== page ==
Just a smidge of weekly exercise could be the golden ticket to a happier you, according to research which found exercising for as little as one hour a week was associated with a lower risk of developing depression. Published in the American Journal of Psychiatry, the study included 33,908 healthy adults without symptoms of mental illness or limiting physical health conditions at the beginning of the study. Researchers followed the participants for eleven years, collecting data on their exercise frequency and intensity and measures of depression and anxiety. After controlling for outside factors that could contribute to depression or anxiety, these findings emerged:
Regular exercise, regardless of its intensity, was associated with a reduced risk of developing depression.
Calculations based on the results suggest that, for this study population, exercising for at least one hour a week could have prevented 12% of cases of depression.
Exercising didn’t appear to affect the risk of developing anxiety.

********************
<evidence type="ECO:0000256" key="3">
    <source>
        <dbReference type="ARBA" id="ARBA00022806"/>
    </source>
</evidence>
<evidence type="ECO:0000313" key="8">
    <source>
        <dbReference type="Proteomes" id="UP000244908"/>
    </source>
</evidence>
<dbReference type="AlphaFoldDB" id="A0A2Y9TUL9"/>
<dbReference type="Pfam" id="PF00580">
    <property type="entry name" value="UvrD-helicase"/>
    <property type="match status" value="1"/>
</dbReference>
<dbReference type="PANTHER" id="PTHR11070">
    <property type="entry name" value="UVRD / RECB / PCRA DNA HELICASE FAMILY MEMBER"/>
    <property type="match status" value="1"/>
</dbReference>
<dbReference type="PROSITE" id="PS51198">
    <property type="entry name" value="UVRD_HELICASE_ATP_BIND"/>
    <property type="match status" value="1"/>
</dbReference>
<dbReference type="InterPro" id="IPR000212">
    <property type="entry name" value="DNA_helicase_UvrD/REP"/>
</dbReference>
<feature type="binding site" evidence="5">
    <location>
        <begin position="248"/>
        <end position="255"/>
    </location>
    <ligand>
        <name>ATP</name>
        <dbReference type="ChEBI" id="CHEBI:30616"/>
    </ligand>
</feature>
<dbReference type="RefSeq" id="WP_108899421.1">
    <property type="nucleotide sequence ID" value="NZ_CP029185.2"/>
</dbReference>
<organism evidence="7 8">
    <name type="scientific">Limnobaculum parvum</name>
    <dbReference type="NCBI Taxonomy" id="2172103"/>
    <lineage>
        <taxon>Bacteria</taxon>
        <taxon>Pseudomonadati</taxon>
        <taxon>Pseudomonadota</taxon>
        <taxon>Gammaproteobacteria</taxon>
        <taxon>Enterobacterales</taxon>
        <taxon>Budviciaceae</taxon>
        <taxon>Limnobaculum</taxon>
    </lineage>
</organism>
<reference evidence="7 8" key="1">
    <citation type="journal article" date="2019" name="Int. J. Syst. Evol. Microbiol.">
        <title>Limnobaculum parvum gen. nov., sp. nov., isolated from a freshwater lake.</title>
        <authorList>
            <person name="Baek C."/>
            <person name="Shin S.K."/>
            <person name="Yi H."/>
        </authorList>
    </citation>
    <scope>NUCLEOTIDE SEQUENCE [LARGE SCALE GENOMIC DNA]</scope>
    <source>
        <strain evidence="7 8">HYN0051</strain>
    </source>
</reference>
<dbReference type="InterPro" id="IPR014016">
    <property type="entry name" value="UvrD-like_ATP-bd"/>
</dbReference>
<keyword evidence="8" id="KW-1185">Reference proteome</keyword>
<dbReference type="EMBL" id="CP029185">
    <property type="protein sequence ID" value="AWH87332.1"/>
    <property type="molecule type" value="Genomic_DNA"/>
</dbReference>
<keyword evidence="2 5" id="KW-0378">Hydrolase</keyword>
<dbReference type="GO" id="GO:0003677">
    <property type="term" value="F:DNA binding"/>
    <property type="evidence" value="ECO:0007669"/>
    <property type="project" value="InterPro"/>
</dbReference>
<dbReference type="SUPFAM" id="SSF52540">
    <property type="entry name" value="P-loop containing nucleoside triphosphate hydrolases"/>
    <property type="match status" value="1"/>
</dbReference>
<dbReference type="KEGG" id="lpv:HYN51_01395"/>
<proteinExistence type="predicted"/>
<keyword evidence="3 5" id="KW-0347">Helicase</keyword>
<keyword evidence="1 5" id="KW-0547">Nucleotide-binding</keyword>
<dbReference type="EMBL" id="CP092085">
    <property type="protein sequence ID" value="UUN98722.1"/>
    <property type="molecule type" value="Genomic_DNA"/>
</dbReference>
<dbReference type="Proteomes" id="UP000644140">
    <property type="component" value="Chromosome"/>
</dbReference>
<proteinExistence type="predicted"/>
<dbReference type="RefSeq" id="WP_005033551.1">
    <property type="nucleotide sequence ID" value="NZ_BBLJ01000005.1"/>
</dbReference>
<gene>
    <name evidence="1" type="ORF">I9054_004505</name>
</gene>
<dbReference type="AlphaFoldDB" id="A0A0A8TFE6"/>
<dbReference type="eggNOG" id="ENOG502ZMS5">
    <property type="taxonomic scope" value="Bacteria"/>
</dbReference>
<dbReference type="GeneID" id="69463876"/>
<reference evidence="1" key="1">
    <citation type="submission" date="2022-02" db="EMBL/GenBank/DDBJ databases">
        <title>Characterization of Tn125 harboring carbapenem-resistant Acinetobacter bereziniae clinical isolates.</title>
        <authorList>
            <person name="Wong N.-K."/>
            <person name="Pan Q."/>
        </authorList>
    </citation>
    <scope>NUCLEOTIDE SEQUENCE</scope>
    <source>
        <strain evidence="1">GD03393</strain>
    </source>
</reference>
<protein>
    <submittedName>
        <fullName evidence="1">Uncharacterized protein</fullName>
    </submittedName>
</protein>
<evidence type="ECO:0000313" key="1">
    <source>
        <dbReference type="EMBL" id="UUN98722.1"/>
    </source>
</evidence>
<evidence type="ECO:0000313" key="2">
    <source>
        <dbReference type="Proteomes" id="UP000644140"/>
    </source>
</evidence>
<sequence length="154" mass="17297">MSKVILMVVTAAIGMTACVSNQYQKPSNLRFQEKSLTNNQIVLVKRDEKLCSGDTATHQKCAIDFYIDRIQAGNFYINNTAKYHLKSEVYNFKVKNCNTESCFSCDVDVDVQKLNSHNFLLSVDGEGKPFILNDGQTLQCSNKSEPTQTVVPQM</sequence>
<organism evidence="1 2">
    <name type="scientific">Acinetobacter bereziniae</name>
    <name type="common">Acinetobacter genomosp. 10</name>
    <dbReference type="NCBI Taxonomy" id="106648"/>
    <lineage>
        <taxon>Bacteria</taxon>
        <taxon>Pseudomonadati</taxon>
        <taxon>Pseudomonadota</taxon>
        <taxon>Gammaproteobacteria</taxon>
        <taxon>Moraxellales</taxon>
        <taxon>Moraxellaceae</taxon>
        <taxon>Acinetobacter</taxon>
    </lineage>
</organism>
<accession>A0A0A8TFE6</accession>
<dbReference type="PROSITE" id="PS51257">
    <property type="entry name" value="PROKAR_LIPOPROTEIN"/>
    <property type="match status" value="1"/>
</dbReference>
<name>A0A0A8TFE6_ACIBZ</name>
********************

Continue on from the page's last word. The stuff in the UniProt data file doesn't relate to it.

The full mechanism of its action remains a mystery, since the depression-preventing effect of regular exercise was not entirely explained by its social and physical health benefits, and was not attributable to its impact on nervous system function.
So, if you don’t regularly exercise, getting out for at least an hour a week is a great place to start. Once you meet that goal, set your sights on the regimen recommended by the 2015–2020 Dietary Guidelines for Americans: at least 150 minutes of moderate-intensity exercise a week plus muscle-strengthening exercises twice a week.
Source: American Journal of Psychiatry